Column: There’s a price for parroting Trump’s Big Lie. Will Republicans care?

Trump supporters cheer the president at a 2020 rally in Atlanta
Hundreds of Trump supporters cheer the president at a November 2020 “Stop the Steal” rally in Atlanta. New research suggests election-deniers paid a penalty at the ballot box in the 2022 midterm elections.
(Jason Armond / Los Angeles Times)

In the Book of Republican Sorrows, 2022 merits a whole chapter of its own.

With inflation scraping the sky and President Biden’s approval ratings deep in the dumpster, the GOP was primed to seize control of the Senate, blow the doors off the House and greatly raise its ranks in state capitals across the country.

None of that happened.

One big reason was the lousy crop of candidates fielded by the GOP, many of whom sacrificed truth and personal integrity by parroting former President Trump’s “Big Lie” about the 2020 election being stolen.


Shameful, yes. But did their bad behavior make a difference in the 2022 midterms? A new study, conducted by researchers at Stanford’s Graduate School of Business, suggests: Indeed it did.

Assaying the general election results in 85 races across the country, the study found that election-denying Republicans received 2.3% less support in statewide contests than Republicans who stood fast and refused to indulge Trump’s insidious blather.

That may not sound like a lot. But it was the difference in several close contests involving prominent election deniers, including races for U.S. Senate and secretary of state in Nevada, and governor and attorney general in Arizona. In each of those elections, scoundrels and cheats — let’s call them what they are — went down to narrow, deserved defeat.

A Stanford professor and colleagues offer a point-by-point refutation to fight the falsehoods.

Aug. 17, 2021

Looking ahead, the study notes the 2.3% underperformance penalty for lying about the election was also larger than the margin of victory in several 2020 presidential battlegrounds — including Georgia, Pennsylvania and Wisconsin — “suggesting that nominating election-denying candidates in 2024 could be a damaging electoral strategy for Republicans.”

(At least in the general election. The research — which analyzed races for U.S. senator, governor, attorney general and secretary of state — was inconclusive when it came to Republican primaries, where the results were mixed; a number of election-deniers were nominated while others lost.)

Much was said and written following the midterm elections, in a collective exhalation of relief, after the highest-profile election deniers were defeated in several key states. And the outcome was important and beneficial.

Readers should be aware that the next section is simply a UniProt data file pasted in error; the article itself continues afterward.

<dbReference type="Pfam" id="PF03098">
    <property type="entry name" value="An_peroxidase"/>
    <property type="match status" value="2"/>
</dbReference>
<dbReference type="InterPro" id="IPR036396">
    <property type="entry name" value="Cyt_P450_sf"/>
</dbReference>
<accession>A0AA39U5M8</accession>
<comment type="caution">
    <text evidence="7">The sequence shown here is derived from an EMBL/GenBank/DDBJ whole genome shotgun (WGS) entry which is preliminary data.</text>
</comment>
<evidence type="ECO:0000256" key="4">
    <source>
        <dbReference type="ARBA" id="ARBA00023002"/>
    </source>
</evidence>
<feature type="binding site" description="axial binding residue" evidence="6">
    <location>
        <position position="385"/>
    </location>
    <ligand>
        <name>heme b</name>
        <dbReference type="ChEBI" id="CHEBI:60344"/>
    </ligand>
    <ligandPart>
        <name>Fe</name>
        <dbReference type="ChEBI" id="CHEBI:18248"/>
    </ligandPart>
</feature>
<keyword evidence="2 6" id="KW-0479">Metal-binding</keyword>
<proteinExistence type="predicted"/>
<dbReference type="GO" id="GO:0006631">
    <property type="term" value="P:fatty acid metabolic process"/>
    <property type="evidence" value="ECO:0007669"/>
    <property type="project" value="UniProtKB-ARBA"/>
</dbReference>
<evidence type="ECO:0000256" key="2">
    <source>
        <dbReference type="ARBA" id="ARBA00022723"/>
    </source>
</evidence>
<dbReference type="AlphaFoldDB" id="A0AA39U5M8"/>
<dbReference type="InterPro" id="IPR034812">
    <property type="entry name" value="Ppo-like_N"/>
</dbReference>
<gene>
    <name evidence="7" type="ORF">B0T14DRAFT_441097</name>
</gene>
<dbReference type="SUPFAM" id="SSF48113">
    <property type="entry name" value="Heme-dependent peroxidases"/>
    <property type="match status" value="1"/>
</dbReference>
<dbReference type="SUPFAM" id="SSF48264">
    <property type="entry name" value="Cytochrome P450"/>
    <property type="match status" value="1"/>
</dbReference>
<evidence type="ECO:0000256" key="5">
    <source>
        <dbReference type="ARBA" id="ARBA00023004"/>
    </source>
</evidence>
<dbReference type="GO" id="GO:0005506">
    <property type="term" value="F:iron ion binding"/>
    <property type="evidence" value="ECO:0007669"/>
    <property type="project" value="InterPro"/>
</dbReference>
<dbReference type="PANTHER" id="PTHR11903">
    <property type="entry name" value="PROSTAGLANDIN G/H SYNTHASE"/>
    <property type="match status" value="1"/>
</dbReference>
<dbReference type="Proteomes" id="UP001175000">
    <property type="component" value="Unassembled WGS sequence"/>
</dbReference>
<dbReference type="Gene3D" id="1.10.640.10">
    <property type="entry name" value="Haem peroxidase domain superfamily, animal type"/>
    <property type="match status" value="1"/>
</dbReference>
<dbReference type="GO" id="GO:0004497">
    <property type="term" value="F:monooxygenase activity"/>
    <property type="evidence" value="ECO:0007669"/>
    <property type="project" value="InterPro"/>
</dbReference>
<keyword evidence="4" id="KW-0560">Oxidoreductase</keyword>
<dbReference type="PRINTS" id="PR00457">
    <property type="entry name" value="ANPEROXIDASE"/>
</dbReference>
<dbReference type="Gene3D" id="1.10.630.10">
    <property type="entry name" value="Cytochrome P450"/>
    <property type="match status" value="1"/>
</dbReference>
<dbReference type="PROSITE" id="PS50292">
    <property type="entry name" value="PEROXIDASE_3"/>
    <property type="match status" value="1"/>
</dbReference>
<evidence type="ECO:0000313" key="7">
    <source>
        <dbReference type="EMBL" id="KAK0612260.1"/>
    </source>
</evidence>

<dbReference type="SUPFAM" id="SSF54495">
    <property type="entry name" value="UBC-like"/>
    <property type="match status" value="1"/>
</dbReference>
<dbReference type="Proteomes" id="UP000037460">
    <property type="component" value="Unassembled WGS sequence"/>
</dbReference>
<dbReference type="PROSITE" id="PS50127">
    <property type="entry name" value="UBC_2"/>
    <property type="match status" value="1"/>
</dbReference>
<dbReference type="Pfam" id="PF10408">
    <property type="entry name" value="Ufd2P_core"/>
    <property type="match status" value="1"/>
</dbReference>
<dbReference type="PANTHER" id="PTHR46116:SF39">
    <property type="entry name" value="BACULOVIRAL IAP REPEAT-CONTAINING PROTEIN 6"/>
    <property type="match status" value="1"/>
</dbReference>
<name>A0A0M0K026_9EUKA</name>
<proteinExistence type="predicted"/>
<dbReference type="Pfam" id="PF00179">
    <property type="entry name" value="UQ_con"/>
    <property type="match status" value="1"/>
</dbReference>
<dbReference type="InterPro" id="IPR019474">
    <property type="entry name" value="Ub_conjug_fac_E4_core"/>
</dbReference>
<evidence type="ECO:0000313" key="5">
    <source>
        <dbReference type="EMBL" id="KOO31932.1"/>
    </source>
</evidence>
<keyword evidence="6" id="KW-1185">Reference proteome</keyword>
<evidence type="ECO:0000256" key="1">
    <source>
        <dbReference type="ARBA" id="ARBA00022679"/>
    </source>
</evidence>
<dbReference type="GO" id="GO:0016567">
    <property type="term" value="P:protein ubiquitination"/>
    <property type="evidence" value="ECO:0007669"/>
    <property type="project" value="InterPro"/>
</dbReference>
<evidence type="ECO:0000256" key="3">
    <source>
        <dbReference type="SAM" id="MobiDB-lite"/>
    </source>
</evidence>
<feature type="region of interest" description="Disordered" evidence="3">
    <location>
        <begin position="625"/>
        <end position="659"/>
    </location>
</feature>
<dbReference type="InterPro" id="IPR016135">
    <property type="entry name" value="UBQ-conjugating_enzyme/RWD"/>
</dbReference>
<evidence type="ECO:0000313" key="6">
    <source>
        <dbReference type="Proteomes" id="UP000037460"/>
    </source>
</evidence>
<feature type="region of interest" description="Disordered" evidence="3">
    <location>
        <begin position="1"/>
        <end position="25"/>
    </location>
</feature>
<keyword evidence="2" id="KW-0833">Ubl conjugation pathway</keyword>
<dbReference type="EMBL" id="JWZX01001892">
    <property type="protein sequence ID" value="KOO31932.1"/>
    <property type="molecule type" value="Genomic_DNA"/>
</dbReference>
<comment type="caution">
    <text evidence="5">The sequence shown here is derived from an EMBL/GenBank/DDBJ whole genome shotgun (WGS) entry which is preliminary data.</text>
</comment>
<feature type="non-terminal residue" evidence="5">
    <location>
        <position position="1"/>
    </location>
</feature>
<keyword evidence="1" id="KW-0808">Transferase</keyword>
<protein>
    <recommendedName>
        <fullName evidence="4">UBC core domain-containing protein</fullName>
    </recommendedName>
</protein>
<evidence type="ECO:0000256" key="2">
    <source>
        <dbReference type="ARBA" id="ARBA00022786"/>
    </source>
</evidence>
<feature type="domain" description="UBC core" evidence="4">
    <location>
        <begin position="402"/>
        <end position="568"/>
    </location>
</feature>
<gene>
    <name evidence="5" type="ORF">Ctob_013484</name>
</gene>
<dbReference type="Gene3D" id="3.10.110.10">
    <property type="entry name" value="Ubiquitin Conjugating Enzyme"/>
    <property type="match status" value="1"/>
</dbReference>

The Stanford study, though, takes a bit of gloss off the uplifting narrative — voters rise up, save democracy! — suggested by that (mostly) happy ending.

In 2022, a disgraced ex-president and serial bankrupcty-filer again demonstrated his reverse-Midas touch.

As researchers pointed out, the falloff in votes for those knifing our country in the back “is small enough to suggest that many voters were willing to continue support[ing] Republican candidates even if they denied the results of the 2020 election.”

Not a great testament to truth, justice and the American Way.

On the other hand, as the study’s co-author, Stanford political scientist Andrew Hall, emailed in a follow-up interview, “It is probably unrealistic to expect large numbers of voters to sacrifice their priorities on other pressing issues (like the economy, social issues, etc.) to punish these candidates.”

“It is perhaps heartening,” he said, speaking from a glass-half-full perspective, “that a small but consequential group of people did change their votes.”

Republican Rep. Tony Gonzales was censured by his party for backing gun safety. There has been no clamor to sanction Rep. Ronny Jackson for a callous remark about President Biden.

March 8, 2023

The study, a working paper that is under peer review, is aimed for publication in a general-interest science or political journal.


It is uncertain how many candidates and campaign operatives spend their time burrowing into such academic expositions, though it’s a fair bet the number is vanishingly small.

Still, the research is valuable and worth amplifying.

Don’t count on candidates disavowing Trump’s Big Lie because, oh, let’s say, it’s the right thing to do.

Many in the GOP were perfectly fine with Trump exploiting the presidency for personal profit, blackmailing a foreign leader to boost his reelection prospects (impeachment No. 1) and inciting a violent raid on the Capitol to overturn the results when he lost the race (impeachment No. 2.)

It was only after Trump helped deliver November’s crashingly disappointing election result that a greater number of Republicans summoned the courage and voice to speak up and began distancing themselves from the disgraced ex-president and his reverse-Midas touch.

The Stanford study adds weight to the perception that Trump and candidates in his thrall will suffer for perpetuating their con and corroding our system of democracy, and that’s a good thing.

The penalty paid by election deniers wasn’t as large as it could or should have been, given the magnitude and significance of their deceit. It won’t stop every grifter and liar, much less the prevaricator-in-chief, from continuing to sow their political poison.


But even if the disincentive against doing so is relatively small — shaving just 2.3% off a candidate’s support — it could make a big difference.